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Search tags: Beth-Cato
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review 2017-05-10 18:19
"The Human is Late to Feed the Cat" by Beth Cato

A very short apocalyptic story from the perspective of a cat. Bad things are happening, and by the end of the story bad things are still happening with no indication that things will get better. But the woman does the best she can to make sure her cat will be okay.

 

I came across this today while looking for other things. It made me think of my own cat (who would probably be doomed because she doesn't have any experience killing anything larger and more nutritious than a cricket) and the stray cat I and at least five other people take care of.

 

The sliver of hope for the cat was nice, but I generally like stories and books to have more hope to them than this one. Especially these days. I'm to the point where I'm considering going through my book collection and offloading anything apocalyptic, grimdark, etc. because I just can't.

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review 2017-01-06 12:32
Breath of Earth
Breath of Earth - Beth Cato

The premise and outline for the story was fascinating, I always wanted to know what happened next which is sadly the only reason I manged to finish this book. Unfortunately for me the characters felt flat, especially the main character. A big problem for me was that I was repeatedly told how incredibly intelligent she was (especially for a female -_-) and yet based on everything I read in this book I have zero proof that she is anything above dumb, which is truly sad. I don't mind dumb characters except when I'm constantly told that they're not (Drives me bonkers!) and in circumstances like these (where men look down on women as the weaker sex) I would much prefer the character to be more than just a special snow flake.

 

2.5 stars. I won't be reading any more of this series.

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text 2017-01-05 13:40
Reading progress update: I've read 34 out of 400 pages.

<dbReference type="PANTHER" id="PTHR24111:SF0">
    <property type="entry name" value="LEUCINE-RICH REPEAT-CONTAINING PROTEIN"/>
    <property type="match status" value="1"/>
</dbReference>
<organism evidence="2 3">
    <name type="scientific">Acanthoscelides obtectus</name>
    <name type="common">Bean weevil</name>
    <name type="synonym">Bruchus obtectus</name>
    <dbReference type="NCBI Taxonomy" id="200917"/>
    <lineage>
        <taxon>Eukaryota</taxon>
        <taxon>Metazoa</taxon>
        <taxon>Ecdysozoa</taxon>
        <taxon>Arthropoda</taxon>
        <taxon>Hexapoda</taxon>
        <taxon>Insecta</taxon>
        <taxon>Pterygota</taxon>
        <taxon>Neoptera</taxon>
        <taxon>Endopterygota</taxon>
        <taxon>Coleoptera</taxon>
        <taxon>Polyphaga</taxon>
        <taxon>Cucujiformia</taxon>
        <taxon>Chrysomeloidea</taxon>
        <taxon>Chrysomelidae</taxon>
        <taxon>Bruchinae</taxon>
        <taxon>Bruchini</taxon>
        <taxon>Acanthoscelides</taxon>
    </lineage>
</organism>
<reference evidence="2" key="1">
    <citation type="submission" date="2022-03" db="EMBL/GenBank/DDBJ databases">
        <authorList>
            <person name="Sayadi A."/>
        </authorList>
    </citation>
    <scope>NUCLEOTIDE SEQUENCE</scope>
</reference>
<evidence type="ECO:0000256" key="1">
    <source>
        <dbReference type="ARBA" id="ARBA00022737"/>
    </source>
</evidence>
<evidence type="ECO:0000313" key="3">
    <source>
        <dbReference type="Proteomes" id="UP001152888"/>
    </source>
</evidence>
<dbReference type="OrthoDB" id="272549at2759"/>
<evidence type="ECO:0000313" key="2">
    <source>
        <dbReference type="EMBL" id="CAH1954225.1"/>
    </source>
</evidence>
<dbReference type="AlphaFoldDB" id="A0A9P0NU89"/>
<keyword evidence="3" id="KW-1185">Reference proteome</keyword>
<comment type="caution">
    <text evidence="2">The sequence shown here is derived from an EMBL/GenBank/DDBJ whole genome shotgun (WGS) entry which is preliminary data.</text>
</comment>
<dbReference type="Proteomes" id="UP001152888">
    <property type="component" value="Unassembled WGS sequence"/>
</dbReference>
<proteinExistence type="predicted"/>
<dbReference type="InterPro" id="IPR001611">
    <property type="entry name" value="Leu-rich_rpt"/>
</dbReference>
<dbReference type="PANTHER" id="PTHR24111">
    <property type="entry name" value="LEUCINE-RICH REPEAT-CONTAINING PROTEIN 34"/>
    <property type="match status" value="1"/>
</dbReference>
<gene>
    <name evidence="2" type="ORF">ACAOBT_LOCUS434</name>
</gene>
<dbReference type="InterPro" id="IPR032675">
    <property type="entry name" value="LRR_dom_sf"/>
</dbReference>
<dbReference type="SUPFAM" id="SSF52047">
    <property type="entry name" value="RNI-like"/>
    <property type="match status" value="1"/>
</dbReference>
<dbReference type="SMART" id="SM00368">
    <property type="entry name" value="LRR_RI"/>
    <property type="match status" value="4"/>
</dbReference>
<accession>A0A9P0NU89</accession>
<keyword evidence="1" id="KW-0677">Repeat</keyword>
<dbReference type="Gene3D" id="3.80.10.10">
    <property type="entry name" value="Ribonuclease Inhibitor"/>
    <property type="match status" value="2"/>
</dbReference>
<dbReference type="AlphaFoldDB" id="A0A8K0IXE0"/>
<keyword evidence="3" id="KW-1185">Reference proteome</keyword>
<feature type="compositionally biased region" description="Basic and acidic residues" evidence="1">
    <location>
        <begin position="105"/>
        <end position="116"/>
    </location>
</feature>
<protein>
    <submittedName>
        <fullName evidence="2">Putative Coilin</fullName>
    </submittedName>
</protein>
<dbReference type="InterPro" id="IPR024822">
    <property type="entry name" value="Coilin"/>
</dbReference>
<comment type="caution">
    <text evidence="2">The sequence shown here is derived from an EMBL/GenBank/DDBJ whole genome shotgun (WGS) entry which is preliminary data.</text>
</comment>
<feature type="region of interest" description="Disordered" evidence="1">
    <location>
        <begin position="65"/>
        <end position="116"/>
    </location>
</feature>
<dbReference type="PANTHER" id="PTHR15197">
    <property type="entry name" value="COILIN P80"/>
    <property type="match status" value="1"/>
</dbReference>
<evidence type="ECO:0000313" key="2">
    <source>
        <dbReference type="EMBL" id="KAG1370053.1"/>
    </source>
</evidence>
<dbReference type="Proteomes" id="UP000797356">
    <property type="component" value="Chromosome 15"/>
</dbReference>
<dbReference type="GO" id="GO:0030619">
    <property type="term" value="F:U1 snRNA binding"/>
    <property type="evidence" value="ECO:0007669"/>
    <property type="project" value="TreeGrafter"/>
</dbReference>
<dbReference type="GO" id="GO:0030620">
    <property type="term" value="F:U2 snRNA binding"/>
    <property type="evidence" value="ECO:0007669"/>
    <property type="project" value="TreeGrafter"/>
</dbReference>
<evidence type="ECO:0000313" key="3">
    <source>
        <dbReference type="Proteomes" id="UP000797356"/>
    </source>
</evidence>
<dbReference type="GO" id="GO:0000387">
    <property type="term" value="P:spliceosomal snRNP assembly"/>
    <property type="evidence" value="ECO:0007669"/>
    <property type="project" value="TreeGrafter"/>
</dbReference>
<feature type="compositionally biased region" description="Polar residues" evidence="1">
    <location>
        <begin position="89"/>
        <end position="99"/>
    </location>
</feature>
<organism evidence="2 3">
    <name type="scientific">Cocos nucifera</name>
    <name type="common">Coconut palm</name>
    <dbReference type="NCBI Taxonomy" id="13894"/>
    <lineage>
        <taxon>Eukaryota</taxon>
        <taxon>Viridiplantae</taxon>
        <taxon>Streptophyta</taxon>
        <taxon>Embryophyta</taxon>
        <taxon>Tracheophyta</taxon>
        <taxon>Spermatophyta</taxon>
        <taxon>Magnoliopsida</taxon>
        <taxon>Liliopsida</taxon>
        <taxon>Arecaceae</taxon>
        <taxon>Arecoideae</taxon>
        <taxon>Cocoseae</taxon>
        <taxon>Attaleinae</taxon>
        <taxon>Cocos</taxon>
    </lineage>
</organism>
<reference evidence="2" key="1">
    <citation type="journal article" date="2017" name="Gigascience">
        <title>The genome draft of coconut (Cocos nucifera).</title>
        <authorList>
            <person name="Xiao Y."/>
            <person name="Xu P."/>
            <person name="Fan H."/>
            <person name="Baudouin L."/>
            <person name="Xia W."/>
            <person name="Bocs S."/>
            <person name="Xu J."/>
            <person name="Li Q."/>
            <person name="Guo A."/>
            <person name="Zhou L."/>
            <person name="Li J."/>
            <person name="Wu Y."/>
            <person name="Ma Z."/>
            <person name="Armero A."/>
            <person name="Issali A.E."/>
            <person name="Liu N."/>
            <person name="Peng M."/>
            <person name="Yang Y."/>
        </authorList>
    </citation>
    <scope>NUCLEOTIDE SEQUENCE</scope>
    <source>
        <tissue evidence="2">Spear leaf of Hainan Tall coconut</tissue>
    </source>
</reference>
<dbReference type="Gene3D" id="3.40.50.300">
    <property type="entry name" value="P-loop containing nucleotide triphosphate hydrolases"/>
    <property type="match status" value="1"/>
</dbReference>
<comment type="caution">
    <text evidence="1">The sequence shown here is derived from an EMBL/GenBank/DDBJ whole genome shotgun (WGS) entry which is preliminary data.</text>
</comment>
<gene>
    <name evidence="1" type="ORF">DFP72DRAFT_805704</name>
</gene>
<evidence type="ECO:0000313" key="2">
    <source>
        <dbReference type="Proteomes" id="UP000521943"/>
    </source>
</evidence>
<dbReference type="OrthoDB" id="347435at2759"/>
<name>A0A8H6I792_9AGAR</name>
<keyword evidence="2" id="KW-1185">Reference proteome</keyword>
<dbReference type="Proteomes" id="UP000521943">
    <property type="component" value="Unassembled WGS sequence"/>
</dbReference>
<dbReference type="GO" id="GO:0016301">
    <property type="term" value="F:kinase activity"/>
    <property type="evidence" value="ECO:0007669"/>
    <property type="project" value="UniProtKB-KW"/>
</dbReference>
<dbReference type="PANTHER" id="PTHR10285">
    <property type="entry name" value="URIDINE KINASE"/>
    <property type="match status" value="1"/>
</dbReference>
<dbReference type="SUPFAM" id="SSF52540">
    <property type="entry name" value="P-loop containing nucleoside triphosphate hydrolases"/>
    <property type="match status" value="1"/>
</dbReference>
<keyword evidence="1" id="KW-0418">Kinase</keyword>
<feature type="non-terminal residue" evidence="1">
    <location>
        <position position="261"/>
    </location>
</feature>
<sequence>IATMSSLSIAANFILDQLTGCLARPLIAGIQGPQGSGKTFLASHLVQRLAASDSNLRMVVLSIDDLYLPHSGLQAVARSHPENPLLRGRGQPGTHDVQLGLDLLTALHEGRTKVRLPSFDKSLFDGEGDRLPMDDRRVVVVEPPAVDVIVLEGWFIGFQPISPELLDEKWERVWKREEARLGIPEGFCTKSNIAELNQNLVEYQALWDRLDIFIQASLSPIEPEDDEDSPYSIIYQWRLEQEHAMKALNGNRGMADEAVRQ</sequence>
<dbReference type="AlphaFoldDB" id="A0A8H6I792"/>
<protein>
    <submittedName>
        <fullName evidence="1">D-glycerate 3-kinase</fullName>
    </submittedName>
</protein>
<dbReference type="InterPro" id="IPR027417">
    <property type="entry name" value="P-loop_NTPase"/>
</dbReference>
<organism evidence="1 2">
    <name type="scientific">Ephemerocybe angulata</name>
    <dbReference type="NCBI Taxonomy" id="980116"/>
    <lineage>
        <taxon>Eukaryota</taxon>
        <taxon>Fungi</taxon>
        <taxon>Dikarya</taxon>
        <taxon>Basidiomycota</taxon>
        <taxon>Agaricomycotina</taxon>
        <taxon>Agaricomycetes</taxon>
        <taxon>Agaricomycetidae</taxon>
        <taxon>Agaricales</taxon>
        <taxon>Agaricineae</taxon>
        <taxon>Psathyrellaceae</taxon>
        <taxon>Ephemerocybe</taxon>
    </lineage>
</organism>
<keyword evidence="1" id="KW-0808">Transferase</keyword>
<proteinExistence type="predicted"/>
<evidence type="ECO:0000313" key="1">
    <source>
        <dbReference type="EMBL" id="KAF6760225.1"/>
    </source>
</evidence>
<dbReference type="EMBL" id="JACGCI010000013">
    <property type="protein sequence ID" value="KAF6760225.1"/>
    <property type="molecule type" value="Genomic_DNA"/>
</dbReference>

Breath of Earth - Beth Cato

Goodness BLs is taking FOREVER to bloody load. Giving my the ultimate grumps. Anyways onto more important things.... book status update:

Page 34

 

There is something strange going on with some of the writing in this book. It almost seems as though it was translated, but not super well. Who ever edited this book should have tried again before allowing it to be printed....
:/ 

 

There was also a big WTF moment around page 20, where the MC & her mentor/father-figure/boss are rolling around on the floor laughing hysterically and crying all because the MC pulled a funny face while playing their version of paper-scissors-rock! seriously?
I'm 25, same age as what-ever-her-name-is & I wouldn't find that to be overly amusing. I thought to myself 'hey maybe it's just her time period?' then thought about it again and Nope, It's definitely something someone under 10 would find hilarious (possibly younger) and not a grown ass adult no matter when the story is set.

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review 2016-08-26 16:45
Breath of Earth Is a Fantasy Adventure of Geological Proportions
Breath of Earth - Beth Cato

Beth Cato really has a skill with furious pacing, and she's gotten even better with her latest novel. The alt-history setting is novel, which I appreciate, because there's only so many times the Axis powers can win the war. Well, or that's not true -- I like a United States of Japan -- which is what we have in this novel, but it's not because the US conquered Japan or vice versa. 

 

Anyway, my latest review at B&N SciFi & Fantasy

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review 2015-12-21 12:46
Wings of Sorrow and Bone
Wings of Sorrow and Bone: A Clockwork Dagger Novella (Clockwork Dagger Novels) - Beth Cato

A steampunk/gaslight fantasy of manners. The setting is a country called Tamarania, where the population is dark-skinned, and its war-torn neighbor Caskentia. It’s too bad that the author chose to populate this potentially original setting with characters bearing English surnames like “Stout” and “Cody” and strictly following English Victorian social rituals down to details like tea. There seems to be no reason for it except that, well, that’s steampunk, right? (Ignoring various authors’ recent attempts to broaden the social world of steampunk.) The most interesting part of the setting is the intersection between tech and magic; there are healers called “medicians” who draw on the aid of a goddess, and they can integrate mechanism and flesh. The main conflict of the story concerns the magi-mechanical creation of intelligent beings called gremlins. A teenage would-be mechanist named Rivka, who is uneasy in Tamaranian social circles because of her harelip and her unrefined upbringing, befriends a much more privileged (and self-centered) girl named Tatiana, and together they go on a crusade to end the mistreatment of gremlins, with the help of Broderick, an apprentice medician who is mistreated by his master. It would hardly be a spoiler to reveal that triumphs are scored, growing up and gaining confidence happens, and everyone except the bad guys gets what they want. One unexpected and welcome deviation from the standard course of such stories is that

although Rivka becomes good friends with Broderick, she does not fall in love with him or anyone.

(spoiler show)

Rating: middling.

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